The Riverside Sunday market in Cardiff is a buzz of creative local suppliers. Standards and quality is high, food miles are low.  You follow the seasonal vegetables at their best .  I have recently starting juicing regularly.  The yield, flavour, smell and colour is so superior from local seasonal vegetables I am in danger of becoming a carrot snob!

Here are a couple of my favourite juices
A healthy booster
4 carrots
2 apples
1 celery stick
An inch or so of ginger

Detox and Vitamin C pick me up
2 raw beetroot
1 carrot
1 orange

Power and Irons
2 small handfuls of spinach
4 broccoli florets
1 carrot
2 apples
Small bunch of seedless grapes

Each recipe makes about a glass of juice

A year may be too much of a commitment for most of us to become locavores but we can try to be mindful about what and where we buy.  Maybe try buying vegetables only from a grocers for a month, there are lots of good ones.
Be healthy, be a locavore this Lent!

Superwoman by E J Catering

February 7, 2011

Last Thursday was Chinese New Year.  I decided to mark the occasion by eating a Thai glass noodle salad with sautéed scallops and king prawns followed by local belly pork with bok choi and bang bang sauce at a dinner I helped host.   It wasn’t directly in celebration but any excuse is a good excuse.
In January 1994 I travelled to Vietnam and arrived on the first day of the New Year celebrations, except I was not aware of it!  As I remember the celebrations lasted three days and it was basically open house.  Everyone invited me in, never had I been to such a friendly country and met such friendly people.  They gave me food, sweets, beer and flowers.   I went to a family house for supper of fresh white fish with a gorgeous sweet and sour red sauce, sticky rice and simple steamed greens.  I played with the children out on the street, pushing single bike wheels with a stick and running after them under candle lit lanterns and every now and then a string of fire crackers would be set off to everyone’s excitement.  If you’re not used to the noise it’s extremely alarming and you feel like you should run and duck for cover.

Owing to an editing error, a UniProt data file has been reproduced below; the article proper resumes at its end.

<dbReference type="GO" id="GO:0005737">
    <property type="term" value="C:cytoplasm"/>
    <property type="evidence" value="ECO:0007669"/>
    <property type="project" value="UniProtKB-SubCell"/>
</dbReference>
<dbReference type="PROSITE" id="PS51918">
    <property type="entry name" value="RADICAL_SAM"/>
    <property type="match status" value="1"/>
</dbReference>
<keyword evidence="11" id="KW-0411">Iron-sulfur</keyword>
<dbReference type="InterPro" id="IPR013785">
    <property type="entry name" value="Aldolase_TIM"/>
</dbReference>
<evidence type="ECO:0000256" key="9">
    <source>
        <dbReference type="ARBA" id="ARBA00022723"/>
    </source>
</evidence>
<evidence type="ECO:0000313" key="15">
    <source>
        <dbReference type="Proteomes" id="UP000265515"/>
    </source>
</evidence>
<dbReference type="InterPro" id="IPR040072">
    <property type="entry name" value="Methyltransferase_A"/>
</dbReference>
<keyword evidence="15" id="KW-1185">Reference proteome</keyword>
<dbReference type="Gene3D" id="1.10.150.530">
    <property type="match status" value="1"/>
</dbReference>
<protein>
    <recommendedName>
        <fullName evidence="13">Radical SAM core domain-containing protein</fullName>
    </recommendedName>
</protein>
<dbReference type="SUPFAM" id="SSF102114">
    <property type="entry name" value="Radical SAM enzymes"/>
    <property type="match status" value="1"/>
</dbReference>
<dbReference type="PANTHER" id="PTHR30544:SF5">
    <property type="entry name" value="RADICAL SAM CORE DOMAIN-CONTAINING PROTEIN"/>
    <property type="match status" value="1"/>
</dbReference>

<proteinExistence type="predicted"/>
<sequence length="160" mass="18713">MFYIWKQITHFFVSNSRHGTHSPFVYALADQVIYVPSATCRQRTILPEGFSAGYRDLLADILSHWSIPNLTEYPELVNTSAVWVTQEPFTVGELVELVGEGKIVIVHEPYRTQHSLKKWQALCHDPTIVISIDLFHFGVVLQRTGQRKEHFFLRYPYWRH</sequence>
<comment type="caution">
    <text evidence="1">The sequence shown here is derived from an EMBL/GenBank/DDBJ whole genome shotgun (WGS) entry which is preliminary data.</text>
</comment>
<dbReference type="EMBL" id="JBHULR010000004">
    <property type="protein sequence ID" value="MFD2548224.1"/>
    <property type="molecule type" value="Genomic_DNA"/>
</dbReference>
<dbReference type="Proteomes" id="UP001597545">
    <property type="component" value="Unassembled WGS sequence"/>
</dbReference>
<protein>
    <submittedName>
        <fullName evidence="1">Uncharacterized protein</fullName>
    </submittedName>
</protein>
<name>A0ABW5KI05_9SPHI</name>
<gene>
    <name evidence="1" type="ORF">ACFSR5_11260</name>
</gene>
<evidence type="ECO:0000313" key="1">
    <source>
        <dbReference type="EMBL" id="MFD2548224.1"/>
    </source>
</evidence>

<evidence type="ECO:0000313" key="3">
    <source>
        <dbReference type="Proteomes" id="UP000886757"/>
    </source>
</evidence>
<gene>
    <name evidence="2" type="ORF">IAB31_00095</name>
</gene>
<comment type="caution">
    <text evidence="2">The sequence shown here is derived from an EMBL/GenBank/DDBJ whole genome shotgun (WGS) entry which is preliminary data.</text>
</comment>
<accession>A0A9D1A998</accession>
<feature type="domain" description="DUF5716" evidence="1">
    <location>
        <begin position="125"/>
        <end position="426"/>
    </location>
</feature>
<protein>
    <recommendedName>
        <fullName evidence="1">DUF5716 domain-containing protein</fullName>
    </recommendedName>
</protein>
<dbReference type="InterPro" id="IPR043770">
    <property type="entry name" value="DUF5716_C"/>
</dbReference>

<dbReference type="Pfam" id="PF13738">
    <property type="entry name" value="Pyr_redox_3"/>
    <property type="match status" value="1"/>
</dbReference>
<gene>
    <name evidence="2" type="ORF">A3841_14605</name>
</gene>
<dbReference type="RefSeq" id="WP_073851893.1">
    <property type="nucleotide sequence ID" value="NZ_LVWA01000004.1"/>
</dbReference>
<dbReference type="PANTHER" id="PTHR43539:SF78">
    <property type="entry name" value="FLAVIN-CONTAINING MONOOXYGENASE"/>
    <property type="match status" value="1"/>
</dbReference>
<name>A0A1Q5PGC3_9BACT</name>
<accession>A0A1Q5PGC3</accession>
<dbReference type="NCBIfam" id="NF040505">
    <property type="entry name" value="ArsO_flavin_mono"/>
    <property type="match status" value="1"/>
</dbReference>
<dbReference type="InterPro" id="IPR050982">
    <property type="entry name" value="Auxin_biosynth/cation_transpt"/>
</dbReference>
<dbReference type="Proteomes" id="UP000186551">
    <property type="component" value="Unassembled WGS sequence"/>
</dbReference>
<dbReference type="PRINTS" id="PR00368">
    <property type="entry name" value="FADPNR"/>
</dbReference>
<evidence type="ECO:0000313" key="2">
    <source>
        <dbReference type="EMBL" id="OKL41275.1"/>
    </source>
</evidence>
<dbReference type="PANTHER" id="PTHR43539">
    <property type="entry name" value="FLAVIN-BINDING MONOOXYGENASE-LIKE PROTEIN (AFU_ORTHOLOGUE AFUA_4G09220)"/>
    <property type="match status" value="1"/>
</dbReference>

I have lots of amazing visual memories of Vietnam;  of markets, bus and train trips with stunning scenery streaming by,  gracefully dressed women and whole families of six or eight on one moped!  My favourite place was Ha Long Bay.  It is not surprisingly  a Unesco world heritage site and is in my personal seven wonders of the world.  The bay is filled with thousands of limestone karsts and isles in various shapes, heights and sizes.  It is ethereal and dreamy, you could float and look for hours, days, weeks or maybe forever.

In a small bay I ate the following dish and the local host gave me this recipe.  It is fresh, quick and easy.

Seared king prawns with mint and yoghurt
Serves 4
16 large raw prawns, peeled
Olive oil
Juice of half a lemon
A large handful of fresh mint
1 green chill – deseeded
Teaspoon of roasted and ground cumin
Teaspoon of sugar or palm sugar
A good inch of fresh ginger
3 tablespoons plain yoghurt
A handful of mangetout
Half a cucumber
Lots of fresh coriander
Sea salt and black pepper

Marinade the raw prawns in half the lemon juice, sea salt and oil.
In a blender or good heavy pestle and mortar combine the mint, chilli, cumin, sugar, ginger and yoghurt to make a sauce or paste.  Season to taste.
Halve the cucumber and remove the seeds, cut into thick chunks, halve the mangetout and cut through the coriander
Heat a pan and quickly fry the prawns on both sides, add the mangetout for just a second, turn off the heat and add all the other ingredients to the sauce pan and combine.  Serve immediately over steamed white rice and add a view of Ha Long Bay ( Google it!)

Superwoman by E J Catering

October 22, 2010

Wales the True Taste 2010 is just a few weeks away. The True Taste Awards are the Welsh awards for small and large producers of everything from free range chicken, confectionery, cheese, sausages, dairy, lamb, beef, wines, beers and juices. It includes the best well-sourced deli and vegetables grown in Wales.